The 18% Gain That Wasn't
Chad is a member of The Motley Fool Blog Network -- entries represent the personal opinion of the blogger and are not formally edited.
If you see a company report earnings growth of over 18%, normally that's great news. However, I'm not impressed when a company reports higher earnings because of huge share repurchases that are financed by leverage. That is called buying earnings growth, which is not related to strength in the business. This is exactly what happened with Safeway (NYSE: SWY) in their recent earnings report. Overall the company's business is not doing well, and if you go beyond the reported numbers, things are getting downright scary.
Anyone who has followed the traditional grocery stores, knows that they are struggling. In particular, I've noticed a trend that seems clear with two of the losers in this battle Safeway and Supervalu (NYSE: SVU). I've mentioned before that I noticed some similarity in their financials, and with Safeway's recent report those similarities are just getting more obvious. While Kroger (NYSE: KR) operates in the same industry, the company is more diversified with grocery stores, jewelry stores, convenience stores and more. The two disruptors in the grocery business are clearly Wal-Mart (NYSE: WMT) and Target (NYSE: TGT). Both of these retailers have put an increased focus on building out or converting their existing stores to offer groceries. Since Wal-Mart and Target offer much more than traditional grocers, customers can make one stop and buy groceries, clothes, housewares, and more. Both of these disruptors have generally higher margins because of the diversity of their selection, which allows them to compete more effectively on price in their grocery offerings. This leaves a traditional grocer like Safeway feeling the pinch. Looking at the company's recent earnings, you can see problems everywhere.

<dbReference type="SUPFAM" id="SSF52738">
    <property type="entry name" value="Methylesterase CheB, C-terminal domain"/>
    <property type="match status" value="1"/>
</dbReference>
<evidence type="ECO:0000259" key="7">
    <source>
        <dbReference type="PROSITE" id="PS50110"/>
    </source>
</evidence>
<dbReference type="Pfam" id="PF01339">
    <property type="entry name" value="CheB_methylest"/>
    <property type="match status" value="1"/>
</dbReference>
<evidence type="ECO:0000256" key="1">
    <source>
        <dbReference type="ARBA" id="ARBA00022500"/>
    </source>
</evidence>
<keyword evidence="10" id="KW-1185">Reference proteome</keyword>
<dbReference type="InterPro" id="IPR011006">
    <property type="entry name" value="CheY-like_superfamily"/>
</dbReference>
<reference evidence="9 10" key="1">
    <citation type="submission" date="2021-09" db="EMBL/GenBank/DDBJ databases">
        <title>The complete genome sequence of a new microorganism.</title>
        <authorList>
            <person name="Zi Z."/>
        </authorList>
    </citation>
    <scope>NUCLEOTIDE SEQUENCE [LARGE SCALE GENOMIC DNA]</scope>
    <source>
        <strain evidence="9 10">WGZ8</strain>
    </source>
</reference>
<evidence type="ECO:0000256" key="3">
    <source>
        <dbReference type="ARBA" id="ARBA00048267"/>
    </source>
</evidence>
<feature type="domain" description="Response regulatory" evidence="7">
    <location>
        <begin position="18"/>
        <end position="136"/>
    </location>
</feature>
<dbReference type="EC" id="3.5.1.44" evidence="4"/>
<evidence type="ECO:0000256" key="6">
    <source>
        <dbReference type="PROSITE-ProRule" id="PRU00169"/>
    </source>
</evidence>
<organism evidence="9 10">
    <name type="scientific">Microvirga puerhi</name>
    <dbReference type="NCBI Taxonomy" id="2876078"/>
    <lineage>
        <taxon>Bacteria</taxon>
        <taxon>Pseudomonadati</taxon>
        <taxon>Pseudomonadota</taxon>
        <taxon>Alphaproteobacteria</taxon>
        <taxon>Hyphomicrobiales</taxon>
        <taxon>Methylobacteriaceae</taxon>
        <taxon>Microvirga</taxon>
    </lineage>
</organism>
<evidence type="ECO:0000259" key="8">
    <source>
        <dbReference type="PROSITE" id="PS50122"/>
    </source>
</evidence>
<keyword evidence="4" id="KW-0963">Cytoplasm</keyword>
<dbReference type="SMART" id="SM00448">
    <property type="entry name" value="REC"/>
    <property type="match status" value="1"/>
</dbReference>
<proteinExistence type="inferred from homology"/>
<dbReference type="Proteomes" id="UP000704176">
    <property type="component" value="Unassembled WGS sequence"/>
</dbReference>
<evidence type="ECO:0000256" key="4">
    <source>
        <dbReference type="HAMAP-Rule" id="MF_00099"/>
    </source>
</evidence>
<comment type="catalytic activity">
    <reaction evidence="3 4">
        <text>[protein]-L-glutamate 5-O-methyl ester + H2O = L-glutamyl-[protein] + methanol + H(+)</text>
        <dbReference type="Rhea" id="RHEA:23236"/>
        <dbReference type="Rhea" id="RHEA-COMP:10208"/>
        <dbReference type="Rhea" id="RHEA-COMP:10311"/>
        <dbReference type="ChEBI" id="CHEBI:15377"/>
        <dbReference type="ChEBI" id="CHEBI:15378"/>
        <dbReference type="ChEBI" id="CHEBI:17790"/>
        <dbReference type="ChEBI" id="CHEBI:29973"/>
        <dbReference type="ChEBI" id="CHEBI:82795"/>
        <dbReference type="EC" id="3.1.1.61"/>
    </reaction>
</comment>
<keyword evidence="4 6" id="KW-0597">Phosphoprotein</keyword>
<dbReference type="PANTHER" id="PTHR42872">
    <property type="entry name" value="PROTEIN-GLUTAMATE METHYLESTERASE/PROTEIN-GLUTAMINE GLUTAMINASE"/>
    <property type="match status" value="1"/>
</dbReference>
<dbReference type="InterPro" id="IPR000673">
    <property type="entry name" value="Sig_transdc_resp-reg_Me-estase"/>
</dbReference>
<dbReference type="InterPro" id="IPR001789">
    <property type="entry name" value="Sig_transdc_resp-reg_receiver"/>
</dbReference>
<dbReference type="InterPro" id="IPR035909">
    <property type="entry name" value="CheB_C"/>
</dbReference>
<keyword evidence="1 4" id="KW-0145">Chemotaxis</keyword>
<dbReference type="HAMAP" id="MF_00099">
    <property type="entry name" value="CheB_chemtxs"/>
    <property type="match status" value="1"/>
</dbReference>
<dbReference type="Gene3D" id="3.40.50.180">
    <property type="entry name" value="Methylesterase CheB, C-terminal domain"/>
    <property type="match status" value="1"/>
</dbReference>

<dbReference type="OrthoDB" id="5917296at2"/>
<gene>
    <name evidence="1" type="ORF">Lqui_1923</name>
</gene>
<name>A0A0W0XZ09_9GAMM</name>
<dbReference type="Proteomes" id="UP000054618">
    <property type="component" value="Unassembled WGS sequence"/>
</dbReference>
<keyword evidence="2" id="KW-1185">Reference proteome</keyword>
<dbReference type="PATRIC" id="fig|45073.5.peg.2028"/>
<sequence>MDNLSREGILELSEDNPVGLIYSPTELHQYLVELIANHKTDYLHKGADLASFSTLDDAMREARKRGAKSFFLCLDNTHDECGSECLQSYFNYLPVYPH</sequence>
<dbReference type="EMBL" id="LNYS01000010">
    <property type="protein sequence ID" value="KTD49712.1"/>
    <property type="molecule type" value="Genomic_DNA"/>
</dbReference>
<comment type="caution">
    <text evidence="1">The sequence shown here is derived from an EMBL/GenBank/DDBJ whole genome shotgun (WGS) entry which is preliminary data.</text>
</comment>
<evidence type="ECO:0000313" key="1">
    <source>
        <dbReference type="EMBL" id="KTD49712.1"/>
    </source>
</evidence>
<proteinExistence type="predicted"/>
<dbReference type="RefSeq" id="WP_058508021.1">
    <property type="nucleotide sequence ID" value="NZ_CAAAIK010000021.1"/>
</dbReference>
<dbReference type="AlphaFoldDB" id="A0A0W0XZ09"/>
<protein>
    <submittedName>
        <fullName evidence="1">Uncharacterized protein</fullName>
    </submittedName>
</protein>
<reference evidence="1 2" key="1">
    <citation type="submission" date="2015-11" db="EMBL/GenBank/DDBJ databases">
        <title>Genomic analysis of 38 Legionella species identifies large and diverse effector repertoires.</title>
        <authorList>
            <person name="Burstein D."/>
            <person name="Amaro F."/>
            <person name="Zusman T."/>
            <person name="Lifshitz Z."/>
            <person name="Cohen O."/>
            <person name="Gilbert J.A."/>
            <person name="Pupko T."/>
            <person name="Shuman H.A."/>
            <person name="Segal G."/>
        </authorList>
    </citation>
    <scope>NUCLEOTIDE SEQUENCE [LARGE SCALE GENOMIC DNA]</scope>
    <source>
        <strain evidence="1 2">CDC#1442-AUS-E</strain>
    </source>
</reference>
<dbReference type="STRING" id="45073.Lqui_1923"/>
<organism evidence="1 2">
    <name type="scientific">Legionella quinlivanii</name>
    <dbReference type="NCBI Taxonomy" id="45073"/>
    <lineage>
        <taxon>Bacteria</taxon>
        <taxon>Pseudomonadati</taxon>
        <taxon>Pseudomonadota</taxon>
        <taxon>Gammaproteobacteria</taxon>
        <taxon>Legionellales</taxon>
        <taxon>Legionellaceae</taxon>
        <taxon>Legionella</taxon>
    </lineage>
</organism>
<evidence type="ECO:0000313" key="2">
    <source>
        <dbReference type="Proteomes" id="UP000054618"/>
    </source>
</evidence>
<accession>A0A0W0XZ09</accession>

Safeway reported total sales down 0.2%, but reported EPS increased 18.42%. The company's same store sales were up 1%, and management pointed to the “just for U” loyalty program as a driver of better results in the future. Here is the problem, the one real positive number in the report is an illusion and investors need to understand there are serious problems below the surface. While the company's reported EPS was up, income from continuing operations was actually down 17.11%. The only reason the company reported higher EPS was because of massive share repurchases. Specifically, the company has now retired over 30% of its diluted shares since last year. On the surface this sounds like great news. The problem is the way the company accomplished these share repurchases was by destroying its balance sheet.
I wasn't able to find much positive in the company's financial statements. The company said its operating margin falling to 2.17% was due to non-recurring items like the costs related to “just for U,” but the company's operating margin of 2.47% without these charges still is nothing to write home about. Though sales were down 0.2%, inventory increased 11% since the beginning of this year. This inventory build up worries me for a company already struggling with sales. Considering that the company closed 23 stores during the quarter, you have to ask why inventory would increase?